Hope this helps!

  3. Cathleen Krepps

    I have tried three times to make non-gluten oatmeal yeast bread and could use the results to build a small house! We live at 4200 feet altitude. I am interested to try the yeast free sandwich bread and am wondering if the altitude would make a (bad) difference?

    • Cassidy

      Hi Cathleen, I’m sorry about your oatmeal yeast bread 🙁

      I really don’t know anything about high altitude baking except I thought you were suppose to increase the baking temperature by 25 degrees??? So I don’t know if my sandwich bread would be affected by the altitude or not, sorry I can’t be of more help. If you give it a try let me know how it turns out!


  4. Kb

    We are new to gluten free dieting and now have to include dairy free. Trying to find the best tasting gluten free and dairy free foods is quite expensive. Thank you for all your suggestions. 2 questions
    What is your family’s favorite gf/df sour cream, butter and cheese ( for quesadillas, cheese fondue, pasta, pizza)?
    When creating a meal for your family, does everyone eat the same selections or do you sometimes make two versions-one item (gf/df) and the other “regular” ? (we eat a lot of chicken, fish, veggies and fruit but…( 2 of my teens that “don’t have” to eat gf and df are not so willing and don’t seem to enjoy gf/ df versions)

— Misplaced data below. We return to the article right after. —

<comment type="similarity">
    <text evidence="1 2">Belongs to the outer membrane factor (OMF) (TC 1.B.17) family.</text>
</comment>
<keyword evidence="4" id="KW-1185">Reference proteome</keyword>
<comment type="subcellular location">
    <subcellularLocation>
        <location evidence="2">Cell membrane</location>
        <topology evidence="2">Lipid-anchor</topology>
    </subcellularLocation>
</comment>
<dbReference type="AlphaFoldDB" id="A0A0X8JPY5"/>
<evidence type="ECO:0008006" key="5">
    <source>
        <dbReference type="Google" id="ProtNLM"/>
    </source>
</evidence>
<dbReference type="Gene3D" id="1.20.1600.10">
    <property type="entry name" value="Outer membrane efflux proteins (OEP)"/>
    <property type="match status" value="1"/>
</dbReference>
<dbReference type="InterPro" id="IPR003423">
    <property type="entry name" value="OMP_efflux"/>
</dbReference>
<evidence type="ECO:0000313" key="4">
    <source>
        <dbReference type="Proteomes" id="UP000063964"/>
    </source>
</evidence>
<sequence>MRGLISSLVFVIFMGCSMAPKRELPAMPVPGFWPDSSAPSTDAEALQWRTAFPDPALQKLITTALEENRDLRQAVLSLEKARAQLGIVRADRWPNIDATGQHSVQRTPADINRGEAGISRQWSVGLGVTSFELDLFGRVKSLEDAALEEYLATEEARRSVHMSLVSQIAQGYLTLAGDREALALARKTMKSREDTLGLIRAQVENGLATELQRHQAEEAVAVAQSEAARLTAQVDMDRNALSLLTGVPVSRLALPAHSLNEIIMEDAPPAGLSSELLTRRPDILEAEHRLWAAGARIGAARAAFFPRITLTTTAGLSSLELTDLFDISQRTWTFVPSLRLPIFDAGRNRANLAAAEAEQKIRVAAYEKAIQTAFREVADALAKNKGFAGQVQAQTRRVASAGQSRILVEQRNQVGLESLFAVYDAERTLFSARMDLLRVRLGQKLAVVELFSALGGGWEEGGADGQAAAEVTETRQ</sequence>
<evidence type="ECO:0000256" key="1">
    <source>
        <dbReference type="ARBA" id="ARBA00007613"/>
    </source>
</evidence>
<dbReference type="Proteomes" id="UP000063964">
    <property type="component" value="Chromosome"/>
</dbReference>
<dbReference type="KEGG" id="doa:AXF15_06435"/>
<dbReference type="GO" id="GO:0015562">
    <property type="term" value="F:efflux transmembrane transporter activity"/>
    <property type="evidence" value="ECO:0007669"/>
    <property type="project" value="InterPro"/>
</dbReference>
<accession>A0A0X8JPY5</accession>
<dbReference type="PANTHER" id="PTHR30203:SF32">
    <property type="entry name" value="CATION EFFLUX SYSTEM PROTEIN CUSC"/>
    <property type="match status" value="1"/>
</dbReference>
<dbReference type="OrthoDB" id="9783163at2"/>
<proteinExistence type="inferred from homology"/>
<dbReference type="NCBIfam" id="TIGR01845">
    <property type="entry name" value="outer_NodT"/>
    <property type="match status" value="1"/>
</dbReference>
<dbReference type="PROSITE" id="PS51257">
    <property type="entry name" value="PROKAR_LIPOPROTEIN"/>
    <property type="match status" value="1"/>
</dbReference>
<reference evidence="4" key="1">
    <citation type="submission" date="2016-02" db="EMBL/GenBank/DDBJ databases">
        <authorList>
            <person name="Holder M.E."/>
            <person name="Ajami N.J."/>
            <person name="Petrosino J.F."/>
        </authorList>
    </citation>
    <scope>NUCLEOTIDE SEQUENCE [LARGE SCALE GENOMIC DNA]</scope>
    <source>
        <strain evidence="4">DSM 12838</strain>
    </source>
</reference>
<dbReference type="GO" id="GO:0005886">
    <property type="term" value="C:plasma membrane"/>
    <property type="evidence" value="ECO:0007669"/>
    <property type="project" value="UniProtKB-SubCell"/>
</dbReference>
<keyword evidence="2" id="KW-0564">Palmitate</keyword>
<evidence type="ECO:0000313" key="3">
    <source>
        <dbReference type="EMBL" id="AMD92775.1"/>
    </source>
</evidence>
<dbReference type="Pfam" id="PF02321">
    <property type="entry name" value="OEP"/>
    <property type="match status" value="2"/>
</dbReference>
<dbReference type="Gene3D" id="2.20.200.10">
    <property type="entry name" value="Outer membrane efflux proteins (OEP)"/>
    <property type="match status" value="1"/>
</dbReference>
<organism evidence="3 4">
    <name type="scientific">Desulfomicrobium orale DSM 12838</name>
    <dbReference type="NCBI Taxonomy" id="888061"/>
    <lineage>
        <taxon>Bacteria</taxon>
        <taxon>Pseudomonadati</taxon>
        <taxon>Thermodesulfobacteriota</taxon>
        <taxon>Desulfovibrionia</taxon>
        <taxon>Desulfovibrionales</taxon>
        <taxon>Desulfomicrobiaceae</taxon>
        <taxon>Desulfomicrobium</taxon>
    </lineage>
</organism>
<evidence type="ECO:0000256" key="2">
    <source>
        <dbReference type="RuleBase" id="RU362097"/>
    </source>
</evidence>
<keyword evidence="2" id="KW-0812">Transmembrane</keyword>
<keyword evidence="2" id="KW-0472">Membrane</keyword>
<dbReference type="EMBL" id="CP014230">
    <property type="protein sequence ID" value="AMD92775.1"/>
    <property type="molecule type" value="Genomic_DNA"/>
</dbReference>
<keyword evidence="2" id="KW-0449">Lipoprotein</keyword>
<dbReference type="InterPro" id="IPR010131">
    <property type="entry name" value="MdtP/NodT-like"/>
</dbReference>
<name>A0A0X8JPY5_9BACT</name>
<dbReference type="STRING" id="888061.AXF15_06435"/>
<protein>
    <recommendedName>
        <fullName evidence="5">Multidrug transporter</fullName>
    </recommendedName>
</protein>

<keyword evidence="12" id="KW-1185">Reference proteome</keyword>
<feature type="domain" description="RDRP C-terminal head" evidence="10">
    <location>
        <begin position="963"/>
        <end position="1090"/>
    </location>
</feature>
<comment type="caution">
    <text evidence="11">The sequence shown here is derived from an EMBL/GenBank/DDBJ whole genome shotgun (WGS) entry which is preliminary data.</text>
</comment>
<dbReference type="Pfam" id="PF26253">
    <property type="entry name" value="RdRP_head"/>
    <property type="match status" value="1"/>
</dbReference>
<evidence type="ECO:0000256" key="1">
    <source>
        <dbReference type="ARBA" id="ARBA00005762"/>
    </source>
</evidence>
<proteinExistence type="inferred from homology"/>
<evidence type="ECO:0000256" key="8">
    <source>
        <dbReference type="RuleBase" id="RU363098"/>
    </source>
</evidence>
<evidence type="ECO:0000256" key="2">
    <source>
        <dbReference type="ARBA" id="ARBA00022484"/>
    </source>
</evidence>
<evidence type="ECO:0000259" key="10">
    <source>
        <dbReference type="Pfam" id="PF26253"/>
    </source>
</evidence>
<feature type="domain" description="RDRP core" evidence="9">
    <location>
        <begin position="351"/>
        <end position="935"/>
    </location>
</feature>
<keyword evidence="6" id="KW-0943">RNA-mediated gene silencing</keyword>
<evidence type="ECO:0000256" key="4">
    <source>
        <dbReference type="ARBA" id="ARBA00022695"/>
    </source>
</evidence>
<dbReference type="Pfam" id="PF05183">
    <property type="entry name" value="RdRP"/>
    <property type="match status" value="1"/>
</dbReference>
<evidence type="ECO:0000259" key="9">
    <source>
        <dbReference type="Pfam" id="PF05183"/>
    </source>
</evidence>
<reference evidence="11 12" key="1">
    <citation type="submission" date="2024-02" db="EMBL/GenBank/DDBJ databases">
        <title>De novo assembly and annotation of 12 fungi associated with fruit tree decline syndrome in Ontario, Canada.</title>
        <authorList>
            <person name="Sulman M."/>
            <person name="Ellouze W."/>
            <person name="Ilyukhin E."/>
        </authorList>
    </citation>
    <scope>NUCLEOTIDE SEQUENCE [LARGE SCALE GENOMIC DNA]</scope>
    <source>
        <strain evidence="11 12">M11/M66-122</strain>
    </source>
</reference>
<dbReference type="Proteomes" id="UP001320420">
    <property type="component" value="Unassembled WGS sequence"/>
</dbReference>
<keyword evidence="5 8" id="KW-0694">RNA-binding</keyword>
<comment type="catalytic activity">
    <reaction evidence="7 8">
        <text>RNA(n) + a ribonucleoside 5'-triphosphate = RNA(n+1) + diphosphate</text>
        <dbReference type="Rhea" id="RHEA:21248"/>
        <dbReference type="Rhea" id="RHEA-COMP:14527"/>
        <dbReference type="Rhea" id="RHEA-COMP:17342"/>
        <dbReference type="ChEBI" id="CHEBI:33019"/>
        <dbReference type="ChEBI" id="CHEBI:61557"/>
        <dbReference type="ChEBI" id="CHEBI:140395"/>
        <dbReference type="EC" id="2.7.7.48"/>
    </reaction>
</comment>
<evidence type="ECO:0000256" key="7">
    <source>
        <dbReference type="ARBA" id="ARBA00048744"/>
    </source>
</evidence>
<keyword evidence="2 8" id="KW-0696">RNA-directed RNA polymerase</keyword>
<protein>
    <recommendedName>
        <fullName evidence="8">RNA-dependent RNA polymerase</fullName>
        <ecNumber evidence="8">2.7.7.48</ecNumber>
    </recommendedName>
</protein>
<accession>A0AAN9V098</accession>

Thanks so much

    • Cassidy

      Hi Kb, those are good questions!!!

      A lot of people like the Daiya cheese, but I think they are just OK, and usually omit the cheese or use them sparingly. For sour cream I usually open up a container of SO Delicious plain Greek yogurt and add lemon juice to it (you can find my recipe here). It does have a very slight aftertaste but is perfect for cooking or used in small amounts on Mexican food. A lot of people use a cashew sour cream, but I have a terrible blender and the yogurt sour cream is easier.

      When I cook I only cook what the entire family can eat but I do keep “regular” bread, milk, snacks, and the like around the house for my husband and daughter.

      I hope this helps and all the best to you, hang in there it gets easier!!!